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Genomic Characterization of Recent Chicken Anemia Virus Isolates in China

Yang Li, Lichun Fang, Shuai Cui, Jiayuan Fu, Xiaohan Li, Huanmin Zhang, Shuang Chang, Weifeng Shi, Peng Zhao, Zhizhong Cui
FRONTIERS OF MICROBIOLOGY 2017 v.8 no.5 pp. 1-9
Chicken anemia virus, amino acid substitution, amino acids, chickens, dogs, farms, feces, genes, genetic recombination, genetic variation, genomics, mice, nucleotide sequences, pathogenicity, pathogens, phylogeny, proteins, strains, China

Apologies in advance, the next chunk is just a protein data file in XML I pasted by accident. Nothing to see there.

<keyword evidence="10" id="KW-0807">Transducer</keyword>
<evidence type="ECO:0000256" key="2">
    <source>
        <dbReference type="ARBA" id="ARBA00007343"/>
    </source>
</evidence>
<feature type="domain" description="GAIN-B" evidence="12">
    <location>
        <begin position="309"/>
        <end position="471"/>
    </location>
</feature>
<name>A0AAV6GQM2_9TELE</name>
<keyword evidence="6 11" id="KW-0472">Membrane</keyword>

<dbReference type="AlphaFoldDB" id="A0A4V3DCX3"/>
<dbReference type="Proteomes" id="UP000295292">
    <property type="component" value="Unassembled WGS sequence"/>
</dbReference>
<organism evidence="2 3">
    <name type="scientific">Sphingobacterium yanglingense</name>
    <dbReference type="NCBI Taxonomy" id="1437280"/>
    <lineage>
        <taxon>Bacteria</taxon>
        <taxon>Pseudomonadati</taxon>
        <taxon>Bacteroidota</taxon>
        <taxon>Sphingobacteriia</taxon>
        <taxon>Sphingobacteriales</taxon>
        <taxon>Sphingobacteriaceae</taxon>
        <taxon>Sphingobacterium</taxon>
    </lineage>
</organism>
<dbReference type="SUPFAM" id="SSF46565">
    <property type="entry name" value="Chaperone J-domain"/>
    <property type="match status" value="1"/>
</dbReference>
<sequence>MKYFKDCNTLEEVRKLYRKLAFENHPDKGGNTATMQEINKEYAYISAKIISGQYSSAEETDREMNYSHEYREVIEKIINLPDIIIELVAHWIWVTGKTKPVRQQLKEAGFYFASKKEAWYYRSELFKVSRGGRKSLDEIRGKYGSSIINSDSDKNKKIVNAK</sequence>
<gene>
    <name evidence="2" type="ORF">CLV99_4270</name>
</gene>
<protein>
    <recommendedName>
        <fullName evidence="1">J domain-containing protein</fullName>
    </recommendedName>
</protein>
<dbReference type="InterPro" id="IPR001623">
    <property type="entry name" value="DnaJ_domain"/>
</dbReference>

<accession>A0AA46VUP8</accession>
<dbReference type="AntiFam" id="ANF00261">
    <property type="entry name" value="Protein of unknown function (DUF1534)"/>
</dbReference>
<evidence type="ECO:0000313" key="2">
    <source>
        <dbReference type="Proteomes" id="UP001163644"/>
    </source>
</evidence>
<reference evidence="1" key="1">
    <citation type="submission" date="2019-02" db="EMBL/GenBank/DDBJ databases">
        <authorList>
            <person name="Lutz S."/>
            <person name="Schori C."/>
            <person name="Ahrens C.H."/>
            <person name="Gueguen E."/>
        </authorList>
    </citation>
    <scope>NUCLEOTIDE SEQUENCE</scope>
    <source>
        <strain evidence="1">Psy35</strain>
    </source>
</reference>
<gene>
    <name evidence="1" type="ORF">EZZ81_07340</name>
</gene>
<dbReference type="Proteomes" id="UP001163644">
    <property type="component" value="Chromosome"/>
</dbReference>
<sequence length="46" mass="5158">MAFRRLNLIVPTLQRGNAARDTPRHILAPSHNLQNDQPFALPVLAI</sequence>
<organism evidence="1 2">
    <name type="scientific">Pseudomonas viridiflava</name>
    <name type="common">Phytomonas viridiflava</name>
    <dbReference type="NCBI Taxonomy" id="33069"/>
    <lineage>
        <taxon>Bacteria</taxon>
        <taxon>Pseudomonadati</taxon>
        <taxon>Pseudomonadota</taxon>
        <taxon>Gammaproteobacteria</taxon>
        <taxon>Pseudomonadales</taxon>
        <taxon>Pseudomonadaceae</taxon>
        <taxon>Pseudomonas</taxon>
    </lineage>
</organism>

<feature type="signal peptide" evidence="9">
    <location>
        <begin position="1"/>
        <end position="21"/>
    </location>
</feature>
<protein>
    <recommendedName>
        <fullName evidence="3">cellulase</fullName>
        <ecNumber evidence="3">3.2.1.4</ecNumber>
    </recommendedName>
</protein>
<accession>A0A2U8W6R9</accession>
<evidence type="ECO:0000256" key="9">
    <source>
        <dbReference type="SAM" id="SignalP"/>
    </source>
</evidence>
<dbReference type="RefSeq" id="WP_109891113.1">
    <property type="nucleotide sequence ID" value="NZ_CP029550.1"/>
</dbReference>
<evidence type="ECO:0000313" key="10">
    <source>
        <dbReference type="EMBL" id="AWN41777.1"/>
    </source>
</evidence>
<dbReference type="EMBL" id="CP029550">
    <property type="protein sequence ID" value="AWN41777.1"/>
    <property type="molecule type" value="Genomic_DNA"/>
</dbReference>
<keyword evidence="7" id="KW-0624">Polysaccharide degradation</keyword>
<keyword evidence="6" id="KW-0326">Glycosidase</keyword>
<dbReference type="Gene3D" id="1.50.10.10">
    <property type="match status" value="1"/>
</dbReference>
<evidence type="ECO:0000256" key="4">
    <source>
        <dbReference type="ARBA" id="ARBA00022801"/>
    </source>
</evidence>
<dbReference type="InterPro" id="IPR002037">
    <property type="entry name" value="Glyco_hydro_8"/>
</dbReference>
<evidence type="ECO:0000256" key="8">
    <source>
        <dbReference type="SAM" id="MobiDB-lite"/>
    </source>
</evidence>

Chicken anemia virus (CAV) causes diseases in young chickens, which include increased pathogenicity of secondary infectious agents, generalized lymphoid depletion, and immunodepression. In the present study, we have identified 22 CAV strains isolated from several commercial chicken farms in Northern China during 2014–2015. In addition, two CAVs were also isolated from stray mouse and dog feces, respectively. To our knowledge, this is the first report of identification of CAV from mouse and dog feces. Phylogenetic analysis of 121 full-length CAV genome sequences showed that all available CAV could be classified into eight lineages, supported by phylogenetic trees estimated using different methods. Furthermore, the 24 novel CAV sequences scattered across different branches, lack of clear spatio-temporal distribution characterization. Analysis of the 450 amino acids of VP1 protein identified 33 amino acid substitutions that were specific for CAVs from northern China. Putative gene recombination events were also detected in the genomes of newly isolated CAVs. In particular, a putative recombinant event was detected in the CAV-Dog genome with high statistical support. In summary, we established a robust classification system for CAV, revealed additional genomic diversity of CAV, and therefore, warranted additional efforts to explore CAV genomics and epidemiology.